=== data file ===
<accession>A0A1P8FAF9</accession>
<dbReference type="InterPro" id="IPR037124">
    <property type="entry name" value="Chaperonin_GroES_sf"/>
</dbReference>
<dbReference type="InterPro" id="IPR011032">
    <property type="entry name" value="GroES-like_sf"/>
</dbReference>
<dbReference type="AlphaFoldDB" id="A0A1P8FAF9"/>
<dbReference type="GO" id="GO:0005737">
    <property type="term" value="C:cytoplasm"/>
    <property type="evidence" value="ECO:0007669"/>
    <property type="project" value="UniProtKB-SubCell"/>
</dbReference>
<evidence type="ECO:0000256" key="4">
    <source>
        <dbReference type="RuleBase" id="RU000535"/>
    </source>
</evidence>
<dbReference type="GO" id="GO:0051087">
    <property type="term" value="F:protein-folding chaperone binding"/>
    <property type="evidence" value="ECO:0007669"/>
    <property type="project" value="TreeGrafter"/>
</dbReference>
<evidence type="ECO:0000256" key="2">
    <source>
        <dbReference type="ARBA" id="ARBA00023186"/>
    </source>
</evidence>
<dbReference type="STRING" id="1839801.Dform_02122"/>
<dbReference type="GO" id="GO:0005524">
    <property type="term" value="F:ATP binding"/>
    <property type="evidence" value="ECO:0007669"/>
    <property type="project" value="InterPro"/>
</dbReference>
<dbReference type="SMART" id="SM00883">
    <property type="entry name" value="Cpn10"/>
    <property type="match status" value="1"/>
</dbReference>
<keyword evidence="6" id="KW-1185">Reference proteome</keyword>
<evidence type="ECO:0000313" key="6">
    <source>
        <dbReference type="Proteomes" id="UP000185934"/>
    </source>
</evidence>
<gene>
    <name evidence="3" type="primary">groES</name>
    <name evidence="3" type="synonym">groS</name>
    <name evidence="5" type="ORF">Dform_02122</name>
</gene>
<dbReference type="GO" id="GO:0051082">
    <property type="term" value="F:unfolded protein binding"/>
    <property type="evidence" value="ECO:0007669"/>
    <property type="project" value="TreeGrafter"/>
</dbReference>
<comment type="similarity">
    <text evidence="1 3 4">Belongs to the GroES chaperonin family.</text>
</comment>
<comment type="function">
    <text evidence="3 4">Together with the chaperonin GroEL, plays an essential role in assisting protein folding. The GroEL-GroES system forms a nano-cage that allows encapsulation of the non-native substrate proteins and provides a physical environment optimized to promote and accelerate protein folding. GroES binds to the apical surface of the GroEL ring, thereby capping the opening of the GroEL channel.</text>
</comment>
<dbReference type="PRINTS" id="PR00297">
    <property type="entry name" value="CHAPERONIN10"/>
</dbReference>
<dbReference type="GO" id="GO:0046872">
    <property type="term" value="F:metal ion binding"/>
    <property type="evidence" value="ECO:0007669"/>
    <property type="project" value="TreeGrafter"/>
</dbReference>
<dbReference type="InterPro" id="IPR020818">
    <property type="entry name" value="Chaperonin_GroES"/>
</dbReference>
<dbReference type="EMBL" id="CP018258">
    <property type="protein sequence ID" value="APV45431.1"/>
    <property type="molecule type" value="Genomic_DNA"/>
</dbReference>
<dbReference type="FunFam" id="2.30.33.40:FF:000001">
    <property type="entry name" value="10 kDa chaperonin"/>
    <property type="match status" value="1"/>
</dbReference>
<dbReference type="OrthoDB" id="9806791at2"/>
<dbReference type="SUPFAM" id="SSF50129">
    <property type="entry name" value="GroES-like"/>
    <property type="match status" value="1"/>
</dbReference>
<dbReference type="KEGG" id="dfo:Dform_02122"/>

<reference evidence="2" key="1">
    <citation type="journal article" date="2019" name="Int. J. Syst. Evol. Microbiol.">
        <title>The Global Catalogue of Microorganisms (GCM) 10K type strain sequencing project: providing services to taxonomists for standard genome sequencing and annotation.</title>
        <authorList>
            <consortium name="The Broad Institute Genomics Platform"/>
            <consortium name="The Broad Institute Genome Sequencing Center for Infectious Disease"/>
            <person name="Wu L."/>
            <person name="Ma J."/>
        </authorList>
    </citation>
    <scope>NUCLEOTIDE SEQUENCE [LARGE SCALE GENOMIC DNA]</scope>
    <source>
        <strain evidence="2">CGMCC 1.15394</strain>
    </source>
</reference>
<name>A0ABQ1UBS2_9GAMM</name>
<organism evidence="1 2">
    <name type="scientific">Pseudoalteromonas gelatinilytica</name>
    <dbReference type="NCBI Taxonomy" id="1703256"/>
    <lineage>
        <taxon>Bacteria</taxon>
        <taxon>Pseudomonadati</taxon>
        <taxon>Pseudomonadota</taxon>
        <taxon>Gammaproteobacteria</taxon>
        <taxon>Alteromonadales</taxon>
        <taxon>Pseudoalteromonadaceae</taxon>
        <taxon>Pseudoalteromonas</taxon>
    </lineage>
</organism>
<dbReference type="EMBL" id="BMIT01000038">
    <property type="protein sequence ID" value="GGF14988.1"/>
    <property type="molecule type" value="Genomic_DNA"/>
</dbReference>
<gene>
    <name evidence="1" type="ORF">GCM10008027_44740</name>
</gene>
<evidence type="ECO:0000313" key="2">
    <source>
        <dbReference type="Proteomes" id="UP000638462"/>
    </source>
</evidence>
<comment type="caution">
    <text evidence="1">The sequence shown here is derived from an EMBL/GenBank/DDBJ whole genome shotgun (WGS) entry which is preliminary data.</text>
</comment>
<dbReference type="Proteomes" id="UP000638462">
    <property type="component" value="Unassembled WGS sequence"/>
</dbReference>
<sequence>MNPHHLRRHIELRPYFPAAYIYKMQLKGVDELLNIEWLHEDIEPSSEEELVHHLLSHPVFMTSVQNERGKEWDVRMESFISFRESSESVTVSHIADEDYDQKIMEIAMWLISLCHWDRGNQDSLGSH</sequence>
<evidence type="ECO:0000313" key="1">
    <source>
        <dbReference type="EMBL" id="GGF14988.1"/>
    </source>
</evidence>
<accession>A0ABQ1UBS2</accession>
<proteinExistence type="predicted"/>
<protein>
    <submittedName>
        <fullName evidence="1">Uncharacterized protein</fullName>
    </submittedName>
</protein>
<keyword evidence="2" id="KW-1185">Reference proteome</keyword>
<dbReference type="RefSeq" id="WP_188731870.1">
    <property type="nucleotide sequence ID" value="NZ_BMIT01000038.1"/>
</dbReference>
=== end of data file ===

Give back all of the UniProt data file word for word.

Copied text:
<accession>A0A1P8FAF9</accession>
<dbReference type="InterPro" id="IPR037124">
    <property type="entry name" value="Chaperonin_GroES_sf"/>
</dbReference>
<dbReference type="InterPro" id="IPR011032">
    <property type="entry name" value="GroES-like_sf"/>
</dbReference>
<dbReference type="AlphaFoldDB" id="A0A1P8FAF9"/>
<dbReference type="GO" id="GO:0005737">
    <property type="term" value="C:cytoplasm"/>
    <property type="evidence" value="ECO:0007669"/>
    <property type="project" value="UniProtKB-SubCell"/>
</dbReference>
<evidence type="ECO:0000256" key="4">
    <source>
        <dbReference type="RuleBase" id="RU000535"/>
    </source>
</evidence>
<dbReference type="GO" id="GO:0051087">
    <property type="term" value="F:protein-folding chaperone binding"/>
    <property type="evidence" value="ECO:0007669"/>
    <property type="project" value="TreeGrafter"/>
</dbReference>
<evidence type="ECO:0000256" key="2">
    <source>
        <dbReference type="ARBA" id="ARBA00023186"/>
    </source>
</evidence>
<dbReference type="STRING" id="1839801.Dform_02122"/>
<dbReference type="GO" id="GO:0005524">
    <property type="term" value="F:ATP binding"/>
    <property type="evidence" value="ECO:0007669"/>
    <property type="project" value="InterPro"/>
</dbReference>
<dbReference type="SMART" id="SM00883">
    <property type="entry name" value="Cpn10"/>
    <property type="match status" value="1"/>
</dbReference>
<keyword evidence="6" id="KW-1185">Reference proteome</keyword>
<evidence type="ECO:0000313" key="6">
    <source>
        <dbReference type="Proteomes" id="UP000185934"/>
    </source>
</evidence>
<gene>
    <name evidence="3" type="primary">groES</name>
    <name evidence="3" type="synonym">groS</name>
    <name evidence="5" type="ORF">Dform_02122</name>
</gene>
<dbReference type="GO" id="GO:0051082">
    <property type="term" value="F:unfolded protein binding"/>
    <property type="evidence" value="ECO:0007669"/>
    <property type="project" value="TreeGrafter"/>
</dbReference>
<comment type="similarity">
    <text evidence="1 3 4">Belongs to the GroES chaperonin family.</text>
</comment>
<comment type="function">
    <text evidence="3 4">Together with the chaperonin GroEL, plays an essential role in assisting protein folding. The GroEL-GroES system forms a nano-cage that allows encapsulation of the non-native substrate proteins and provides a physical environment optimized to promote and accelerate protein folding. GroES binds to the apical surface of the GroEL ring, thereby capping the opening of the GroEL channel.</text>
</comment>
<dbReference type="PRINTS" id="PR00297">
    <property type="entry name" value="CHAPERONIN10"/>
</dbReference>
<dbReference type="GO" id="GO:0046872">
    <property type="term" value="F:metal ion binding"/>
    <property type="evidence" value="ECO:0007669"/>
    <property type="project" value="TreeGrafter"/>
</dbReference>
<dbReference type="InterPro" id="IPR020818">
    <property type="entry name" value="Chaperonin_GroES"/>
</dbReference>
<dbReference type="EMBL" id="CP018258">
    <property type="protein sequence ID" value="APV45431.1"/>
    <property type="molecule type" value="Genomic_DNA"/>
</dbReference>
<dbReference type="FunFam" id="2.30.33.40:FF:000001">
    <property type="entry name" value="10 kDa chaperonin"/>
    <property type="match status" value="1"/>
</dbReference>
<dbReference type="OrthoDB" id="9806791at2"/>
<dbReference type="SUPFAM" id="SSF50129">
    <property type="entry name" value="GroES-like"/>
    <property type="match status" value="1"/>
</dbReference>
<dbReference type="KEGG" id="dfo:Dform_02122"/>

<reference evidence="2" key="1">
    <citation type="journal article" date="2019" name="Int. J. Syst. Evol. Microbiol.">
        <title>The Global Catalogue of Microorganisms (GCM) 10K type strain sequencing project: providing services to taxonomists for standard genome sequencing and annotation.</title>
        <authorList>
            <consortium name="The Broad Institute Genomics Platform"/>
            <consortium name="The Broad Institute Genome Sequencing Center for Infectious Disease"/>
            <person name="Wu L."/>
            <person name="Ma J."/>
        </authorList>
    </citation>
    <scope>NUCLEOTIDE SEQUENCE [LARGE SCALE GENOMIC DNA]</scope>
    <source>
        <strain evidence="2">CGMCC 1.15394</strain>
    </source>
</reference>
<name>A0ABQ1UBS2_9GAMM</name>
<organism evidence="1 2">
    <name type="scientific">Pseudoalteromonas gelatinilytica</name>
    <dbReference type="NCBI Taxonomy" id="1703256"/>
    <lineage>
        <taxon>Bacteria</taxon>
        <taxon>Pseudomonadati</taxon>
        <taxon>Pseudomonadota</taxon>
        <taxon>Gammaproteobacteria</taxon>
        <taxon>Alteromonadales</taxon>
        <taxon>Pseudoalteromonadaceae</taxon>
        <taxon>Pseudoalteromonas</taxon>
    </lineage>
</organism>
<dbReference type="EMBL" id="BMIT01000038">
    <property type="protein sequence ID" value="GGF14988.1"/>
    <property type="molecule type" value="Genomic_DNA"/>
</dbReference>
<gene>
    <name evidence="1" type="ORF">GCM10008027_44740</name>
</gene>
<evidence type="ECO:0000313" key="2">
    <source>
        <dbReference type="Proteomes" id="UP000638462"/>
    </source>
</evidence>
<comment type="caution">
    <text evidence="1">The sequence shown here is derived from an EMBL/GenBank/DDBJ whole genome shotgun (WGS) entry which is preliminary data.</text>
</comment>
<dbReference type="Proteomes" id="UP000638462">
    <property type="component" value="Unassembled WGS sequence"/>
</dbReference>
<sequence>MNPHHLRRHIELRPYFPAAYIYKMQLKGVDELLNIEWLHEDIEPSSEEELVHHLLSHPVFMTSVQNERGKEWDVRMESFISFRESSESVTVSHIADEDYDQKIMEIAMWLISLCHWDRGNQDSLGSH</sequence>
<evidence type="ECO:0000313" key="1">
    <source>
        <dbReference type="EMBL" id="GGF14988.1"/>
    </source>
</evidence>
<accession>A0ABQ1UBS2</accession>
<proteinExistence type="predicted"/>
<protein>
    <submittedName>
        <fullName evidence="1">Uncharacterized protein</fullName>
    </submittedName>
</protein>
<keyword evidence="2" id="KW-1185">Reference proteome</keyword>
<dbReference type="RefSeq" id="WP_188731870.1">
    <property type="nucleotide sequence ID" value="NZ_BMIT01000038.1"/>
</dbReference>